Quantum Materials Dynamics, Trinity College Dublin

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Spin is among the frontrunners for the physical realization of quantum bits (qubits) and spin-based devices are at the center of an intense research effort for the creation of quantum protocols. The design of spin systems able to retain their quantum properties up to ambient temperature is one of the fields’ primary goals and represents a sine-qua-non condition for the realization of quantum devices based on magnetic units.

The Quantum Materials Dynamics group at Trinity College Dublin addresses core theoretical challenges in this field in order to provide a comprehensive understanding of the atomistic processes leading to spin decoherence and underpinning optical control of spin. A particular focus is devoted to magnetic molecules and solid-state defects. These compounds exhibit some key features, such as the possibility to rapidly manipulate their spin with external fields and a large degree of chemical tunability of their properties.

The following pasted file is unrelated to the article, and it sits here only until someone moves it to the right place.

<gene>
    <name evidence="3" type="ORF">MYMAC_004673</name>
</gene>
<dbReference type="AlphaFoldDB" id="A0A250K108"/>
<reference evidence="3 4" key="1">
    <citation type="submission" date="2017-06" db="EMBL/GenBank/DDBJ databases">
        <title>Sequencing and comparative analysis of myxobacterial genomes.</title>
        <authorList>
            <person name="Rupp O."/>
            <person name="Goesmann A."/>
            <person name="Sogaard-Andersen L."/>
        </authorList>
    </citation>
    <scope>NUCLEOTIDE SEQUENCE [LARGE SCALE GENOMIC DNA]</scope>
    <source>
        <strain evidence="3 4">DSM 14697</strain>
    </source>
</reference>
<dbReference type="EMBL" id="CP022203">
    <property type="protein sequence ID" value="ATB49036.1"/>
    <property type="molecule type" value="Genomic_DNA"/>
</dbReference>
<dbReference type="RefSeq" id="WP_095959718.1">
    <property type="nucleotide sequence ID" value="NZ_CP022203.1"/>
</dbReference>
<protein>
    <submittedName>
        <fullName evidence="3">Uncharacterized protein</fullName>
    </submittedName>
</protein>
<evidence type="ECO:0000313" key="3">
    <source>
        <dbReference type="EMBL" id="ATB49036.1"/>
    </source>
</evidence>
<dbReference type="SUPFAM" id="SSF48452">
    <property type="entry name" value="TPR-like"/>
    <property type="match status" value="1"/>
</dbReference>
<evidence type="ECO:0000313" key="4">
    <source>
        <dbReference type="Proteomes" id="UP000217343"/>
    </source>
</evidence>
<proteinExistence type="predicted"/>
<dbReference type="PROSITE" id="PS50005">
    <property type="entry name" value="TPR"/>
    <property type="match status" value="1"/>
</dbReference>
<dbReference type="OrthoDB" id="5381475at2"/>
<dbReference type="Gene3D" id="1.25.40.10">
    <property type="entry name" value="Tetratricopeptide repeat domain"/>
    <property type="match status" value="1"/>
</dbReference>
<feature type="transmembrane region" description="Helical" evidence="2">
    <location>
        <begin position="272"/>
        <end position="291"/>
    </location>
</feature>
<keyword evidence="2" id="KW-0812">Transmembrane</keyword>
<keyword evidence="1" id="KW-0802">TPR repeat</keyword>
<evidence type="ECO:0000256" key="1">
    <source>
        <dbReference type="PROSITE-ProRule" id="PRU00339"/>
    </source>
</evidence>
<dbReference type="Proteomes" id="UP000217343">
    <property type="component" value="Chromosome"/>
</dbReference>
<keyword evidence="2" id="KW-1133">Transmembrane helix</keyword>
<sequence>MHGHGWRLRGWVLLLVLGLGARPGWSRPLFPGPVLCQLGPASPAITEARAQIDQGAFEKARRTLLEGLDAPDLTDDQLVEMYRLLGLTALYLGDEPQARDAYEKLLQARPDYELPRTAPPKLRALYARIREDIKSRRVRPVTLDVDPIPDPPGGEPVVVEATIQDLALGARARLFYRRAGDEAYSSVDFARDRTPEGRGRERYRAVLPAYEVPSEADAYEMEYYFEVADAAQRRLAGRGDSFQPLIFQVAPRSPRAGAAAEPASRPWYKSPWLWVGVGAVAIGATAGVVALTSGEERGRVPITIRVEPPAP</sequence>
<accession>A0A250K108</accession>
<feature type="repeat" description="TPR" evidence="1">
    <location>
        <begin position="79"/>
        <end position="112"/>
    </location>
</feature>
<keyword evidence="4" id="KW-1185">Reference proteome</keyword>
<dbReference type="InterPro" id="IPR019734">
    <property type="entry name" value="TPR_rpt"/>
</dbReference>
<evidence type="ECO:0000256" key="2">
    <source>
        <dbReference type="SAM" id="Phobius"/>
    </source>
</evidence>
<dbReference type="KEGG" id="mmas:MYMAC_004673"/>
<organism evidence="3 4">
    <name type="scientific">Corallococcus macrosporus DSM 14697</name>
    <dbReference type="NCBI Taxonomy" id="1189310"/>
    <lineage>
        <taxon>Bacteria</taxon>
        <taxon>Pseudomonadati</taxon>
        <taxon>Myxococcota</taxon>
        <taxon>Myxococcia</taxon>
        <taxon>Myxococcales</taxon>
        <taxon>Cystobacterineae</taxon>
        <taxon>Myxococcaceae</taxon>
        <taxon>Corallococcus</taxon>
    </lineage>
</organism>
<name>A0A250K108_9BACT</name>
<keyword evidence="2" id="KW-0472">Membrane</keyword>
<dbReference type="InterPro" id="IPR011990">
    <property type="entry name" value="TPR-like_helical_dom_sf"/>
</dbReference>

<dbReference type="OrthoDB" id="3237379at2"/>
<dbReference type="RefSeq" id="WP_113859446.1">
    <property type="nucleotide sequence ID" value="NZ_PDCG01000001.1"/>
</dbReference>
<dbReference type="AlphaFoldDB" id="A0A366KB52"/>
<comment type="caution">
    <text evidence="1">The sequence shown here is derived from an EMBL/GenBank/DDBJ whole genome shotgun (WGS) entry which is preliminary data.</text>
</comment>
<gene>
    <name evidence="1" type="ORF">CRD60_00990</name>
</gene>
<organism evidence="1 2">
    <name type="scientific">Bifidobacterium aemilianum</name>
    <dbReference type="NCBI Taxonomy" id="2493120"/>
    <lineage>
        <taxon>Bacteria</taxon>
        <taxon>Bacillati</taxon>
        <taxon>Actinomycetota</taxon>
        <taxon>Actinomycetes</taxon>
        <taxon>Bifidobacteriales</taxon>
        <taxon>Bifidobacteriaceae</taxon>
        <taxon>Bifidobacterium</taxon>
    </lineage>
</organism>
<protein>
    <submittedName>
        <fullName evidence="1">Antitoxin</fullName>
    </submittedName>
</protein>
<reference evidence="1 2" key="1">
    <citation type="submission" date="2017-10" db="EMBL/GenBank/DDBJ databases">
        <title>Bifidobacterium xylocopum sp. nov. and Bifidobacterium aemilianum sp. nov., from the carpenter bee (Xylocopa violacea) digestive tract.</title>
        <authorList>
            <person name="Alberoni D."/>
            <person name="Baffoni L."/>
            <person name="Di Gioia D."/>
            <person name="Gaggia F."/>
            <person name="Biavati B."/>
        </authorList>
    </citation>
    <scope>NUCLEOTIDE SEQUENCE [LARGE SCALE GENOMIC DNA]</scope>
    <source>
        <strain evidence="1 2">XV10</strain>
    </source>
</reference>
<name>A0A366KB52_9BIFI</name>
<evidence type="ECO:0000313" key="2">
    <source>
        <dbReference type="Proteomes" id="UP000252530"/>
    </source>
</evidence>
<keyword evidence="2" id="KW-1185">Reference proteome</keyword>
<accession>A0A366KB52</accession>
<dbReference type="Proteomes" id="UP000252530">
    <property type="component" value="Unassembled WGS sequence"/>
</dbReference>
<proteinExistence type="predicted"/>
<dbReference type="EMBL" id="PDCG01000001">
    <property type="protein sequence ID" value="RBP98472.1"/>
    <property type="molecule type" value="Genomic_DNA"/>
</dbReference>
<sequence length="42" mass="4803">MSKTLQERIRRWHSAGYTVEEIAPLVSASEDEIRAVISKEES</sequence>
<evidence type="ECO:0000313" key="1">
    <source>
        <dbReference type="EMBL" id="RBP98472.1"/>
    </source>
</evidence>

The group is pioneering the development of a multidisciplinary approach to study the time evolution of spin systems embedded in complex environments by combining open quantum systems theory, ab initio simulations, and machine learning methods. This approach has been successfully applied to the problem of spin-phonon relaxation in molecular spin qubits and solid-state defects.

[1] Science Advances 5, eaax7163 (2019)
[2] The Journal of the American Chemical Society, 143, 13633-13645 (2021)
[3] Science Advances, 8, eabn7880, (2022)
[4] The Journal of the American Chemical Society, 144, 22965-22975 (2022)
[5] Nature Reviews Chemistry, 6, 761-781 (2022)
[6] npj Computational Materials, 9 (1), 120 (2023)
[7] Nature Communications 14 (1), 1653 (2023)

More at https://scholar.google.com/citations?user=wcme594AAAAJ&hl=en